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Teaching Economics Using Historical Novels: Jonathan Harr's The Lost Painting

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  • Chad Cotti
  • Marianne Johnson

Abstract

Undergraduate students are often interested in and benefit greatly from applications of economic principles. Historical novels drawn from real-world situations can engage students with economic concepts in new ways and provide a useful tool to help enhance instruction. In this article, the authors discuss the use of historical novels generally in microeconomics, and examine The Lost Painting , a historical novel by Jonathan Harr (2005), in detail. Topics illustrated in the novel include scarcity, opportunity cost, cost-benefit analysis, tax avoidance, labor market specialization, compensating wage differentials, competition and market structure, pricing, income, and government regulation. The authors include an in-depth description of how to incorporate a historical novel into a microeconomics class and provide some evaluation strategies.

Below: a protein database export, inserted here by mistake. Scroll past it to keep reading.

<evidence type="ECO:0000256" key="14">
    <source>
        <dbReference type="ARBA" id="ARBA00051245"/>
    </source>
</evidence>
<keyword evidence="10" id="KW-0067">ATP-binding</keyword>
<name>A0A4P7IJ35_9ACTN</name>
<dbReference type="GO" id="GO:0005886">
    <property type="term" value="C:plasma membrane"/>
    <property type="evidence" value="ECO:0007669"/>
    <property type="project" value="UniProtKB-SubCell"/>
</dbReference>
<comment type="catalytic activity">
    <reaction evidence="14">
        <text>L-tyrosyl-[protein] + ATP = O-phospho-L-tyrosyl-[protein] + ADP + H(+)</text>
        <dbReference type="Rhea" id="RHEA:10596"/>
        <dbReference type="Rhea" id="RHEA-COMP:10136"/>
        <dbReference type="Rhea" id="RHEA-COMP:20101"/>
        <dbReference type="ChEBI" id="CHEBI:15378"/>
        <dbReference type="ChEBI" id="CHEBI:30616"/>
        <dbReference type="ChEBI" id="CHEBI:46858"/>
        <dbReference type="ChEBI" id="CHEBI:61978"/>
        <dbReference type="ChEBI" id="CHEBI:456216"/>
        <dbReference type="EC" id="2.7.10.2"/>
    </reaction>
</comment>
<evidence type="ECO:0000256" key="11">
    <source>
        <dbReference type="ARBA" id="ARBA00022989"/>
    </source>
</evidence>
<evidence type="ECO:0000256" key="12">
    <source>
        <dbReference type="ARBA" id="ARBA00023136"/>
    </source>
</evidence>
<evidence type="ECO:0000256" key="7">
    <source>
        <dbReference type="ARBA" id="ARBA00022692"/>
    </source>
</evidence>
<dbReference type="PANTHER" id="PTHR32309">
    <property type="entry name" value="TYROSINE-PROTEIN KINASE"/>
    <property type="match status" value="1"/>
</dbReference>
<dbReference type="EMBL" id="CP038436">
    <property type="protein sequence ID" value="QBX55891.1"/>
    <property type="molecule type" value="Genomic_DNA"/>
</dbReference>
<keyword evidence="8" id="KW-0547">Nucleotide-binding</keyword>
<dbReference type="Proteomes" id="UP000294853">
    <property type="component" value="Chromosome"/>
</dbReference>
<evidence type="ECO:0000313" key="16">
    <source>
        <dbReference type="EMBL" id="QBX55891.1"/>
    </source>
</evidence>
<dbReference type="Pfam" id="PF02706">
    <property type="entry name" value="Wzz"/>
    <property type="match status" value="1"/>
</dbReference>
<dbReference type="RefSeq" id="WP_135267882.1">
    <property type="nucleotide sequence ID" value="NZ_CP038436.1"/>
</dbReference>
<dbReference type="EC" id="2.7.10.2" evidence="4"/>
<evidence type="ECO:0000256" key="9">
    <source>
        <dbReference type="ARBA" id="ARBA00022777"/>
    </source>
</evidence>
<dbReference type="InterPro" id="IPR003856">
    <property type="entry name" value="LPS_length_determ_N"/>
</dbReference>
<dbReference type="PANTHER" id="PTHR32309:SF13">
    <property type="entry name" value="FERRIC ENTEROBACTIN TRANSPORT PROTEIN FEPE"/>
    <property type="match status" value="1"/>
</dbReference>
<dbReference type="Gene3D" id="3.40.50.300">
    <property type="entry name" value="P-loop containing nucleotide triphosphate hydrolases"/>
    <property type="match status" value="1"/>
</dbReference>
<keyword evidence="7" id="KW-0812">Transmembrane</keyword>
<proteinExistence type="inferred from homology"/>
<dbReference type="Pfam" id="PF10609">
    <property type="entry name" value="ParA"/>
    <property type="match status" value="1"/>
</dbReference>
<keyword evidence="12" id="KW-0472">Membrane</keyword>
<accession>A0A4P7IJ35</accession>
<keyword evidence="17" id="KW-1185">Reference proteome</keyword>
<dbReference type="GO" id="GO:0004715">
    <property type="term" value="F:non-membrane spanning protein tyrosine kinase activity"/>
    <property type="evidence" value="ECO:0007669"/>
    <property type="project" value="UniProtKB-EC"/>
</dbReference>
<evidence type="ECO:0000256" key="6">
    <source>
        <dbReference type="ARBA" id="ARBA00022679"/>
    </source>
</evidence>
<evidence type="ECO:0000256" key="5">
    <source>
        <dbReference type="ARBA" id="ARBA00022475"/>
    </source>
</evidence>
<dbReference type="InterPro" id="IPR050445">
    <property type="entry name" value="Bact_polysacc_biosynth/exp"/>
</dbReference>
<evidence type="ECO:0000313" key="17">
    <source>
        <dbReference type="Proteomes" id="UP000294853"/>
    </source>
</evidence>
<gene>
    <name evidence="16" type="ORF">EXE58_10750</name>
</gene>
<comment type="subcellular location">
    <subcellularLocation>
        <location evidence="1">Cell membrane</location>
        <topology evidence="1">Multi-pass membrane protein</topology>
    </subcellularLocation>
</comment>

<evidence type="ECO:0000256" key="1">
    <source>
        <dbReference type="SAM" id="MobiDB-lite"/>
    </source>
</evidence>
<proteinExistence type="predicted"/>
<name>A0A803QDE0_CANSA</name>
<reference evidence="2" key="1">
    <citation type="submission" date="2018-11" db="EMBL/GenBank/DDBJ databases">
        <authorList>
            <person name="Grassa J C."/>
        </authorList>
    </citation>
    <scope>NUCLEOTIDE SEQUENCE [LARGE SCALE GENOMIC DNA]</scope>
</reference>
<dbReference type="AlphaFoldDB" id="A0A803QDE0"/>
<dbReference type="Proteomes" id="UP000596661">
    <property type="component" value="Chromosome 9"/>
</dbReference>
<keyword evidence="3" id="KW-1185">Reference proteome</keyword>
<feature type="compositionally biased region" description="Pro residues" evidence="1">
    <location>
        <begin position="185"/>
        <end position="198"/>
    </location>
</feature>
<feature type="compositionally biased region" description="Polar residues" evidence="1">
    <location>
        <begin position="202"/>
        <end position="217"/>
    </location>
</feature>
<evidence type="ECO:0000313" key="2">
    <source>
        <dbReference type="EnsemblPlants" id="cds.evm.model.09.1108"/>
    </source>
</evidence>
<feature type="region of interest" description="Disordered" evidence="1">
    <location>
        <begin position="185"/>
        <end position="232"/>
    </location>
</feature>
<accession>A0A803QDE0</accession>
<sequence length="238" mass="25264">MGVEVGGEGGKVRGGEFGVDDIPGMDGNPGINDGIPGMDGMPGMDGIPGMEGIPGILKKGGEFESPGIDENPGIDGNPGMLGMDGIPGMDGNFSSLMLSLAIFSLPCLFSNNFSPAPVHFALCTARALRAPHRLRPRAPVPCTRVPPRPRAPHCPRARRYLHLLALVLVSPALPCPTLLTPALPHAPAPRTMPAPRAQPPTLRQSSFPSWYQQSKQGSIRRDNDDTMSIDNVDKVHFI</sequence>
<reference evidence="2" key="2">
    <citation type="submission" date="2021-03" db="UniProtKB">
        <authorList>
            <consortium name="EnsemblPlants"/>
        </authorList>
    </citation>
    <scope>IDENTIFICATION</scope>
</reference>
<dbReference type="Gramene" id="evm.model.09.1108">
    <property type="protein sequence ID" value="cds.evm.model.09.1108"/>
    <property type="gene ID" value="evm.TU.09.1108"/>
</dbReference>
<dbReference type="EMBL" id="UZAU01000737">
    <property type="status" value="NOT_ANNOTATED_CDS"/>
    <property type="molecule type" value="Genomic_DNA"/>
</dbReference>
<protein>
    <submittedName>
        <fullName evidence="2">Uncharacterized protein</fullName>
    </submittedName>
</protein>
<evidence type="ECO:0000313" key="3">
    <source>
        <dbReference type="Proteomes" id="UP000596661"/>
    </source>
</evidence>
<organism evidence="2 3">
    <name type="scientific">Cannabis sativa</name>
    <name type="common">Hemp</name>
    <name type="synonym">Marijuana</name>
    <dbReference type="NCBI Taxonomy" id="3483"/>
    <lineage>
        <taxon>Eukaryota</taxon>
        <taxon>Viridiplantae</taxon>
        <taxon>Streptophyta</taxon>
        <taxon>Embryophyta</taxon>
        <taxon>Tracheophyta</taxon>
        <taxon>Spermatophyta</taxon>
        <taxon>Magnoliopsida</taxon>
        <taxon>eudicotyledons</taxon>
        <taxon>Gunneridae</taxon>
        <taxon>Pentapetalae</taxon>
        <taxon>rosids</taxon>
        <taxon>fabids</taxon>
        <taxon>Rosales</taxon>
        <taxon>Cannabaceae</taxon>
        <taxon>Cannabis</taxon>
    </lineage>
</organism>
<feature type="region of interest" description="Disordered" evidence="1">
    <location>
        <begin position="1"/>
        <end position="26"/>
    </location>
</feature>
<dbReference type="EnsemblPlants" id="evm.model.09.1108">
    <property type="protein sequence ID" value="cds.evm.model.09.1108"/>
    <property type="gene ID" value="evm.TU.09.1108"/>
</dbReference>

Suggested Citation

  • Chad Cotti & Marianne Johnson, 2012. "Teaching Economics Using Historical Novels: Jonathan Harr's The Lost Painting," The Journal of Economic Education, Taylor & Francis Journals, vol. 43(3), pages 269-281, July.
  • Handle: RePEc:taf:jeduce:v:43:y:2012:i:3:p:269-281
    DOI: 10.1080/00220485.2012.686391
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